3. The Road – Cormac McCarthy’s novel of the apocalypse comes to the screen with all its spare and deadly beauty intact. It’s often painful to watch (at my screening I actually heard the projectionist sobbing as the film neared its end), but Viggo Mortensen’s performance as the dedicated father is Oscar bait.

4. Disgrace – John Malkovich shines as an arrogant Cape Town professor who exiles himself to his daughter’s farm rather than apologize for his sexual excesses with a student. He is forced to reevaluate his behavior after his daughter is raped. The scenery is gorgeous, and the story — sorrowful but never sentimental — is hypnotic.

5. The Reader – I know, it was released in 2008, but my lists go from December to December, and it would be criminal to leave out this wrenching exploration of guilt and atonement. Kate Winslet’s Hanna Schmitz was the best performance I saw all year.

6. District 9 – This quasi (not to mention queasy) documentary sci-fi pic is a clever parable about the price of racial prejudice, but what really struck me about it was how the special effects served the story, rather than the other way around. If 2012 is good cheese, then District 9 is a fine wine.

7. Law Abiding Citizen – The outraged husband and father decides to punish the baddies himself when the wimpish legal system won’t: Yeah, yeah, we’ve seen it all before, but this version’s script is wound tight and clever enough to draw blood.

8. The Taking of Pelham 1 2 3 – Director Tony Scott’s most lucid and suspenseful movie. The real pleasure here is watching John Travolta’s balls-to-the-wall star turn as the villainous Ryder (called Mr. Blue and played by Robert Shaw in the 1974 version). This makes Public Enemies look pretty tame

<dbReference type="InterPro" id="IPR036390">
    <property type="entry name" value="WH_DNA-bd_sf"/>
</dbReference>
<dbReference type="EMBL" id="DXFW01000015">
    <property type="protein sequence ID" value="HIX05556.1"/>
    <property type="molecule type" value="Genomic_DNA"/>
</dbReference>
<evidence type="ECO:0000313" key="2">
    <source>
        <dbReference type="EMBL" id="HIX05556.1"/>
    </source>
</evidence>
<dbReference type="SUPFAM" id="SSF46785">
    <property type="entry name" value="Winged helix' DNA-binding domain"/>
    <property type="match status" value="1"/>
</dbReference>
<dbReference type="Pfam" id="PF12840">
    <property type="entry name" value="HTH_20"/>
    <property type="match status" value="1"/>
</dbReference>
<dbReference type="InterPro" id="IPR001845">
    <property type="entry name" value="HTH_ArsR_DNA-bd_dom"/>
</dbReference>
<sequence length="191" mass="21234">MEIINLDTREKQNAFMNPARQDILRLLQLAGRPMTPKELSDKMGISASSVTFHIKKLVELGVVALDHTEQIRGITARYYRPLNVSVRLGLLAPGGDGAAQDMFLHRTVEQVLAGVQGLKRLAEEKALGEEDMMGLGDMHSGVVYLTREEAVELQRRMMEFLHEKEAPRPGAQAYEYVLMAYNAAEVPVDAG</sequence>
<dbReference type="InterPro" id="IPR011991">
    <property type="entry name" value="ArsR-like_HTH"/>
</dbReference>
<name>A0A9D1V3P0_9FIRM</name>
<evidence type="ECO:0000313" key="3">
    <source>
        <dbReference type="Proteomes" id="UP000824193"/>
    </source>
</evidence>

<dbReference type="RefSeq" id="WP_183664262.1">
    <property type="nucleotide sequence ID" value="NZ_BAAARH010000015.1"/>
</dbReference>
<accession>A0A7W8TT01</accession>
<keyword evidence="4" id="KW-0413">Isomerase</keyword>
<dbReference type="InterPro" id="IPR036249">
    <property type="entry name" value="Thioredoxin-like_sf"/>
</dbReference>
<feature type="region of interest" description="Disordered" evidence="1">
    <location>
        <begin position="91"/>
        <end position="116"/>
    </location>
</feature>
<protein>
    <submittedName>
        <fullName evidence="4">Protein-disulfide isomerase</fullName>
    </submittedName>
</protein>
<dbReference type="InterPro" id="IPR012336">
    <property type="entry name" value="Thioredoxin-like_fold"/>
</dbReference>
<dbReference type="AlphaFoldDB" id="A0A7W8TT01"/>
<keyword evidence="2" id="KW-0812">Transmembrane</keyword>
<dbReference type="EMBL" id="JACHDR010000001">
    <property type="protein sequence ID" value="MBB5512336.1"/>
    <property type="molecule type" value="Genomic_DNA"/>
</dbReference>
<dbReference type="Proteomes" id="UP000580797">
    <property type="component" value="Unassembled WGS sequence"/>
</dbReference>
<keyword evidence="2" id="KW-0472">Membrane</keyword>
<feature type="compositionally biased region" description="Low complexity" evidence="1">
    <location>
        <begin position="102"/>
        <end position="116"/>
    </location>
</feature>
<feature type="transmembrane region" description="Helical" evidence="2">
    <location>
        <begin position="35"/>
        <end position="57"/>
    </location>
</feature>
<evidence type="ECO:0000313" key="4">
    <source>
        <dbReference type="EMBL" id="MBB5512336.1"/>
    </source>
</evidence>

9. Fantastic Mr Fox – A screwball comedy that just happens to be animated.

10. 2012 – No filmgoing diet is complete without some cheese, and this throwback to the great disaster movies of the ’70s (Earthquake, The Towering Inferno) amply filled the bill.

A few different films to most other lists. What do you think of his list?

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Highlights of 2009 by Ben Mortimer

Posted by LiveFor on December 31, 2009

Here is a great list of some of the cinematic highlights of 2009. It is by the excellent Ben Mortimer who writes for HeyUGuys and ComingSoon.Net amongst other things.

  • Slumdog Millionaire
  • Frost/Nixon
  • The Wrestler
  • Nick and Norah’s Infinite Playlist – I know it’s got little critical or artistic merit, but it makes me feel very happy.
  • Watchmen – hopelessly flawed, incredibly faithful adaptation, but the presentation I watched (in a nightclub set out like a series of scenes from the comic) made it worthwhile.
  • Bronson – Bat-shit-fuck-balls crazy. Loved every minute, particularly the violence set to opera.
  • Let The Right One In – Beyond exceptional. Words cannot describe how good this film is.
  • Observe and Report – Much maligned, hopelessly flawed, but one of the funniest films of the year.
  • Coraline – A wonderful piece of cinema that demonstrated the beauty of stop-motion animation, and the storytelling possibilities of 3D.
  • Star Trek – Best pre-credit sequence of any film made. EVER. If the rest of the film had lived up to the first ten minutes it would have been the best film this year. As it was it won the summer hands down. Not bad for a film that was so badly affected by the writer’s strike.
  • Drag Me To Hell
  • Looking For Eric – Witty, touching and clever. Ken Loach’s most watchable film, and the most realistic portrayal of crime on the streets of Britain yet committed to film.
  • Harry Potter And The Half-Blood Prince – Every Harry Potter film so far has improved upon the last. In addition to a great fun action flick, the romantic scenes played like a UK, public school version of American Pie. That’s a good thing.
  • Moon – Terrific film. Surpasses almost everything made this year. Sam Rockwell and Clint Mansel should win an OSCAR. Duncan Jones, Stuart Fenegan and Gavin Rothery should run the British film industry
  • Funny People – Best comedy of the year. Far too industry-centric to make the megabucks reaped by The Hangover, but the heartfelt and touching story, and the exceptional performances set it head and shoulders above other movies in the genre.